I’m always on the lookout for miniatures that accurately represent the Cthulhu mythos because I play a tile-based D20 Modern game. There’s an art to crafting a miniature that’s useful for this kind of gaming: in addition to an accurate representation, it should be the right size, have an interesting pose, and cost. In this installment I review Dark Young miniatures.
Yog-Sothoth’s wiki explains:
“The Dark Young of Shub-Niggurath are horrifying, pitch-black monstrosities, seemingly made of ropy tentacles. They stand as tall as a tree (perhaps between twelve and twenty feet tall) on a pair of stumpy, hooved legs. A mass of tentacles protudes from their trunks where a head would normally be, and puckered maws, dripping green goo, cover their flanks. The monsters roughly resemble trees in silhouette — the trunks being the short legs and the tops of the trees represented by the ropy, branching bodies.”
It’s likely Robert Bloch’s description was actually meant to be a shoggoth, but the Call of Cthulhu role-playing game formally made the distinction between the two species. The difference is particularly important when shopping for miniatures.
We’ll start off with the runt of the litter: the metal unpainted Dark Young from Grenadier/Mirliton that is just 1.7 inches tall. Call of Cthulhu gradually increased the lethality of Dark Young with each edition, so early adventures threw four or more of these things at investigators. Nowadays, one Dark Young is more than a match for a well-armed team. But this lil guy isn’t going to scare anybody. Long out of print, it retails for $9. 1 out of 5.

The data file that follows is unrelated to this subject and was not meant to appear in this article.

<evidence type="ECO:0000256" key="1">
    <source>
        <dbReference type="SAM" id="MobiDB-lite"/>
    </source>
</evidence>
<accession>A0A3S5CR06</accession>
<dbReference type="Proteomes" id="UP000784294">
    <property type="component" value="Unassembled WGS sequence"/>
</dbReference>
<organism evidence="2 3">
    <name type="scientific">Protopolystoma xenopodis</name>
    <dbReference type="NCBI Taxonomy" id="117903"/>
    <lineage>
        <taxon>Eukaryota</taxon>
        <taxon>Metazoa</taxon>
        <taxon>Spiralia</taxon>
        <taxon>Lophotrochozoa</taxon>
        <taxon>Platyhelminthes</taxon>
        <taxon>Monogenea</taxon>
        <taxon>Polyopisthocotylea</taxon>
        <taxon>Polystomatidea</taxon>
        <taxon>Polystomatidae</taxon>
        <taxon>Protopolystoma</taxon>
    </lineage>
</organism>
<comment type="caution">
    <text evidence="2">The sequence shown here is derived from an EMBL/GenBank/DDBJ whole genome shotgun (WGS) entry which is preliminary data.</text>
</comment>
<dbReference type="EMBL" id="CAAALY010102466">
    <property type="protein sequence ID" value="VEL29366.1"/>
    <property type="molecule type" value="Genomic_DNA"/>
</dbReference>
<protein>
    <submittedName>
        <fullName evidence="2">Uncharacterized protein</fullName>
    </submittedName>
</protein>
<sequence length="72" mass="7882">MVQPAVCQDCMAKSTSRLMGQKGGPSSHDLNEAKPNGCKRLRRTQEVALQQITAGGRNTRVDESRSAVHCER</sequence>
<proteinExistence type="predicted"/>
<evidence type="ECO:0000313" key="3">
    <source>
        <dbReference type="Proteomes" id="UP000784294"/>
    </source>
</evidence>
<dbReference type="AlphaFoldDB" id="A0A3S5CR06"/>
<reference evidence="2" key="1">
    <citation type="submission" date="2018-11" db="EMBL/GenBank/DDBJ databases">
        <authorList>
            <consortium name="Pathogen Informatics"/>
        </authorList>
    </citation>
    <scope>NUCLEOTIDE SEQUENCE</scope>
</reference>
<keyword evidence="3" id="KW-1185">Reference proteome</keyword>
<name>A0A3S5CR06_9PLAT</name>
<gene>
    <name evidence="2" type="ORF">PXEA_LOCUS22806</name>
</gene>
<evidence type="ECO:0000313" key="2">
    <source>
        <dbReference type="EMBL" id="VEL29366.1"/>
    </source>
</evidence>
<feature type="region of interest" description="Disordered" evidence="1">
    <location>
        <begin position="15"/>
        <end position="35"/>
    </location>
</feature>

Blackball Games has an 8-inch tall unpainted, unassembled resin Dark Young that is gorgeous to behold. It’s in an action pose, stampeding forward with four mouth-tipped tentacles protruding from its largest maw, the head-tentacles flowing behind it. This isn’t really how Dark Young work in Call of Cthulhu however – the tentacles grapple opponents, then draws them in to be sucked on by multiple mouths – so this stylistic choice loses points. It’s also one of the larger Dark Young retailing at a whopping $60. 2 out of 5.
Freakland Scenics created their own unpainted Dark Young. This dynamic sculpt is big on mouths and, unlike the other relatively squat sculpts, looks lean and mean. It retails for $18. 3 out of 5.
RAFM created the de facto Dark Young and in this case they got it right. It’s an unpainted, unassembled metal monstrosity that’s huge-sized and retails for $13. You can bend the tentacles in any direction – mine was painted by Jeremy Robert Ortiz, my long time gaming friend and premiere sculptor. He did far more interesting things with it than the original picture accompanying the RAFM model. Still, this is a lot of work for one miniature. 4 out of 5.
Fantasy Flight Games’ Dark Young is a prepainted plastic miniature for use with Arkham Horror. Like the RAFM model, it’s a huge-sized creature. It has all the Dark Young prerequisites: multiple mouths, a crown of thick tentacles, and three hoofed feet. Its three detailed mouths are filled with pink gums, yellow teeth, and thick red tongues. An underbelly of pink growths only add to its grotesque appearance. At $10 this is the miniature to beat. 5 out of 5.
Fantasy Flight Games’ Dark Young is the clear winner here. The sculpt and paint job are excellent, it’s the right size for a 25mm game, and it’s less expensive than most other options out there. If you need to buy more than one, it’s an affordable price without a lot of effort. Just don’t expect your investigators to survive an encounter with it!